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I have requirement to transfer huge data(say more than 10 TB) from one machine to another over a closed network(LAN)! is there any proven methods to do this?

i`m thinking over FTP? is this a right approach?

Any suggestion will be helpfull!

Thanks, Prashanth

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What are the operating systems involved ? –  Dragos Jun 15 '12 at 6:47
    
Windos 7 is expected –  Prashanth M P Jun 15 '12 at 8:55

7 Answers 7

Huge data is not problem with any protocols, problem is how many files you have and what you need to transfer (just a bunch of data or file permissions, owners etc). FTP is a bad solution for this and inefficient. rsync, glusterfs is a good thing (tm) and so on... depends...

10 TB over LAN will take a lot of time if you have low speed connection.

If it's possible for you to expand bandwidth - add link aggregation, use bonding on servers (especially LACP) - you will win some time for transfers. Also, be sure your disk drives have enough capabilities to transfer data at the speed you need.

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+1: But the starting point for me would be to check whether I need to tune the TCP stack - i.e. check the BDP –  symcbean Jun 15 '12 at 9:25
    
LACP will serve no purpose unless transmission is broken up over multiple concurrent flows to meet link selection hash criteria. –  rnxrx Jun 15 '12 at 12:58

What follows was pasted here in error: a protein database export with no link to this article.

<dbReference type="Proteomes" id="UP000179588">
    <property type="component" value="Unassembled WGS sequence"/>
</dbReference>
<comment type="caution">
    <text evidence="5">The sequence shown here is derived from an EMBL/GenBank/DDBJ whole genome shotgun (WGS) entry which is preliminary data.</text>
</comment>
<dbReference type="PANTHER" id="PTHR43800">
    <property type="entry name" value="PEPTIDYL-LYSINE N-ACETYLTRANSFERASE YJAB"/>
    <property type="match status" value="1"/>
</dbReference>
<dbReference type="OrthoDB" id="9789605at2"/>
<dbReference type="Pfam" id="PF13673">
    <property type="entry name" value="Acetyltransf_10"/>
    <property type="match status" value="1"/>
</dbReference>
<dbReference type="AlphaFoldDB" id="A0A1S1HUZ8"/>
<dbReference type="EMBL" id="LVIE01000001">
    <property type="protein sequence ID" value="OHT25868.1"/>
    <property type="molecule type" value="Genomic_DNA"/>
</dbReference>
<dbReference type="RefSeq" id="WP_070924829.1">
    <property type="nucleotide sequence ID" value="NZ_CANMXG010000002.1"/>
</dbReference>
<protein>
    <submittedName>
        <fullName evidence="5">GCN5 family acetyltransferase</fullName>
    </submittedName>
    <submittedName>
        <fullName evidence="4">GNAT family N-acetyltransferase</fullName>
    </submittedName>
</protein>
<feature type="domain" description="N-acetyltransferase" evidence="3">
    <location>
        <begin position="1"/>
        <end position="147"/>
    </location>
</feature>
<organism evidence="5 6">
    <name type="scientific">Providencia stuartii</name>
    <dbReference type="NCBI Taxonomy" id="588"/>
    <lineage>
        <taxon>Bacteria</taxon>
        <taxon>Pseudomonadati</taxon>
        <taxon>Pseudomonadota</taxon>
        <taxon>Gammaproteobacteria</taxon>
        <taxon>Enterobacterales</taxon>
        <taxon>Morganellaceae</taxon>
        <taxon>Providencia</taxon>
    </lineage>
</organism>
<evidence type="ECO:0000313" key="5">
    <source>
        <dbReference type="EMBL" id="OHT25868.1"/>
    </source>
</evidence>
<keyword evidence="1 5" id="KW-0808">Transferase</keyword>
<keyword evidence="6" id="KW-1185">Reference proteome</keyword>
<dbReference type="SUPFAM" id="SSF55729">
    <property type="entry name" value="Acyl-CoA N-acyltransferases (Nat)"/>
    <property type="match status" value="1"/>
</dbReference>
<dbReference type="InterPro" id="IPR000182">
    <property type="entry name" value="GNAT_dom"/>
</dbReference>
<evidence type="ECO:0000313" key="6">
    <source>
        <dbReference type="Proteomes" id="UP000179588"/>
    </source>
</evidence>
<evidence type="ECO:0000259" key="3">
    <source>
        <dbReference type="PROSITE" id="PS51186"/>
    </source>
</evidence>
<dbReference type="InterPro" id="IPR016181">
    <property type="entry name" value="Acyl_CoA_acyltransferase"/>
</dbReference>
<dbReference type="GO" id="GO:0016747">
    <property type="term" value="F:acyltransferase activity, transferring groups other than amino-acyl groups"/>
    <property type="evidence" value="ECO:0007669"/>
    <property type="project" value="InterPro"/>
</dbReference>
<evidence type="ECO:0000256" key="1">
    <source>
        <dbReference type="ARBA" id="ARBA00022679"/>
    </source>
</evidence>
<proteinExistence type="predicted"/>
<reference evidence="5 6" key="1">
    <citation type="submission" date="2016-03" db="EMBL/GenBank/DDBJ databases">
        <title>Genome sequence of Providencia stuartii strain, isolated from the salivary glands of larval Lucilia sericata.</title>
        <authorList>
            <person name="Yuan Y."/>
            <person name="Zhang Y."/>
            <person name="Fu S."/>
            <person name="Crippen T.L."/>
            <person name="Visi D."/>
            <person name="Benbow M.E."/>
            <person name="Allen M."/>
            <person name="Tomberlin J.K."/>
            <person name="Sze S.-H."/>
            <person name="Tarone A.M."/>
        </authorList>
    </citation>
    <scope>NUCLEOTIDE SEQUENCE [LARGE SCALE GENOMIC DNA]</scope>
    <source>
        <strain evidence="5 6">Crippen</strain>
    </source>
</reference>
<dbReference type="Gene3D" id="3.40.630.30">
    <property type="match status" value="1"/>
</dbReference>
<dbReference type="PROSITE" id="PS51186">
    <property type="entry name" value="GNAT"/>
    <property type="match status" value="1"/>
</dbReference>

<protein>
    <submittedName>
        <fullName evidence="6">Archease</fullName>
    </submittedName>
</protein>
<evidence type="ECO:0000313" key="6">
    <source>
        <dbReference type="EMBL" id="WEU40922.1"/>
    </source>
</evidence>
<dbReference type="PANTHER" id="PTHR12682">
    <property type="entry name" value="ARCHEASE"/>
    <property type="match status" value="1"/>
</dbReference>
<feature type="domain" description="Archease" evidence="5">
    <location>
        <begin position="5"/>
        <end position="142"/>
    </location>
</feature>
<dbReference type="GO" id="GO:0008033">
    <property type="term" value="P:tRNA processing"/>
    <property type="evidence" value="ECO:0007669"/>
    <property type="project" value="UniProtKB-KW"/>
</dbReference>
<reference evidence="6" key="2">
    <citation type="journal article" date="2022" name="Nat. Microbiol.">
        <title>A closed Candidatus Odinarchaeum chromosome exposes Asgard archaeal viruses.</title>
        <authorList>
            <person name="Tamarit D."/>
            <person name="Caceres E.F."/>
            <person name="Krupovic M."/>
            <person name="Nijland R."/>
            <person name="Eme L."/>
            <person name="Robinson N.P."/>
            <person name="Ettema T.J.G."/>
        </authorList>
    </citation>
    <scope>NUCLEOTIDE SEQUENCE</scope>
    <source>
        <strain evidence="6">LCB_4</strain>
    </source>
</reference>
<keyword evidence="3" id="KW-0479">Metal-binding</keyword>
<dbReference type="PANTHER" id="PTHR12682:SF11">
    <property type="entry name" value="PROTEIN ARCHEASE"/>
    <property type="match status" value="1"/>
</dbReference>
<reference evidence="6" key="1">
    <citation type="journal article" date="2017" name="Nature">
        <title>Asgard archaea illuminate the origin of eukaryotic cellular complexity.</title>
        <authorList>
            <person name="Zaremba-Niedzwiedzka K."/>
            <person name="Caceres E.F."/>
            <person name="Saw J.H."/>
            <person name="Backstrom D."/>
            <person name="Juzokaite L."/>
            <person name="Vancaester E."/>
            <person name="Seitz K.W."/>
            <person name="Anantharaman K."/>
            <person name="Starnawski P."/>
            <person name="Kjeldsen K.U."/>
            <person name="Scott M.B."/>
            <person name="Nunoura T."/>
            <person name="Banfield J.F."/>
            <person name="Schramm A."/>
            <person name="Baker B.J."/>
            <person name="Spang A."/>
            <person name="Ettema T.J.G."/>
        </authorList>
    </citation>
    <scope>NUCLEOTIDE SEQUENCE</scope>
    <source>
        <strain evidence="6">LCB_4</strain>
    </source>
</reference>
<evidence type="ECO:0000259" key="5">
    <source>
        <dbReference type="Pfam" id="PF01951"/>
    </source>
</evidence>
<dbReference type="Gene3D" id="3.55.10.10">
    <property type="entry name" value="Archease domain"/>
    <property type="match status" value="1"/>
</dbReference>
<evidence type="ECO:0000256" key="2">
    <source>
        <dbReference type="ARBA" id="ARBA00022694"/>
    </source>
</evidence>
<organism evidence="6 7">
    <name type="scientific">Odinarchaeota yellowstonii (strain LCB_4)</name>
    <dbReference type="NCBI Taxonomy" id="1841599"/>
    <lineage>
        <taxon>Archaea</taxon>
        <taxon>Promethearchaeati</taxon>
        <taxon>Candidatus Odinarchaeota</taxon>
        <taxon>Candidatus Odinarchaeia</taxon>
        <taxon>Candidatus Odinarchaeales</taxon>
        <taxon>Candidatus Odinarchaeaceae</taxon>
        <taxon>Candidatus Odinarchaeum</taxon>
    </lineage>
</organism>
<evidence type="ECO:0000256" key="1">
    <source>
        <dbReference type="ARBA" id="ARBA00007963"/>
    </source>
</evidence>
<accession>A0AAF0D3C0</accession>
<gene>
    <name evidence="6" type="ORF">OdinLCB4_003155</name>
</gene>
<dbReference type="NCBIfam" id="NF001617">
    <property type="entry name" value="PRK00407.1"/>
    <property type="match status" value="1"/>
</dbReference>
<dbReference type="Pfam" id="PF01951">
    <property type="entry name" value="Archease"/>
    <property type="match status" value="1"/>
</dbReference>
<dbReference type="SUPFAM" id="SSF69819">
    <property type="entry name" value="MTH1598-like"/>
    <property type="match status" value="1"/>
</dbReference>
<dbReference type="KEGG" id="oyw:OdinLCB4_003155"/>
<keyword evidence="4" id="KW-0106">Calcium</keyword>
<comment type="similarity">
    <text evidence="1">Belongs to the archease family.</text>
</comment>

Sure it won't do generally, but depends on both sides, also, there are many other optimization issues - for example it might be good to have compressed files or channel compression. –  GioMac Jun 15 '12 at 13:21

I think webdav or rsync will be good too. Even Cifs or NFS are good too, in windows enviroment probably I will use robocopy + cifs with multithread to improve the speed copy.

On Linux may be cp + NFS and GNU parallel https://savannah.gnu.org/projects/parallel/

I hope it will be usefull to you :)

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its windows 7, will rsync works? –  Prashanth M P Jun 15 '12 at 8:37
    
Yes - first hit in Google was aboutmyip.com/AboutMyXApp/DeltaCopy.jsp –  symcbean Jun 15 '12 at 16:25

FTP works, but I'd make sure the client and server are both reasonably efficient and - most critically - offer the ability to resume transfers.

I would also suggest taking a look at rsync, as it's quite efficient and offers a bunch of options for controlling bandwidth and ongoing synchronization (if that's necessary).

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FTP is far from appropriate - no range support (resume functionality is very flaky even on the few clients/servers where it is implemented), no transaction support, cleartext authentication, reverse connections on unpredictable ports (by default), no compression... –  symcbean Jun 15 '12 at 9:22
    
His original question specified the use of an internal network - issues of authentication and port correspondences aren't a concern. As to compression - generally anyone with a data set that size to move has already addressed this at the file level. –  rnxrx Jun 15 '12 at 12:56
    
Ah of course, internal users never compromise security, hence there's no point in having internal firewalls. –  symcbean Jun 15 '12 at 16:23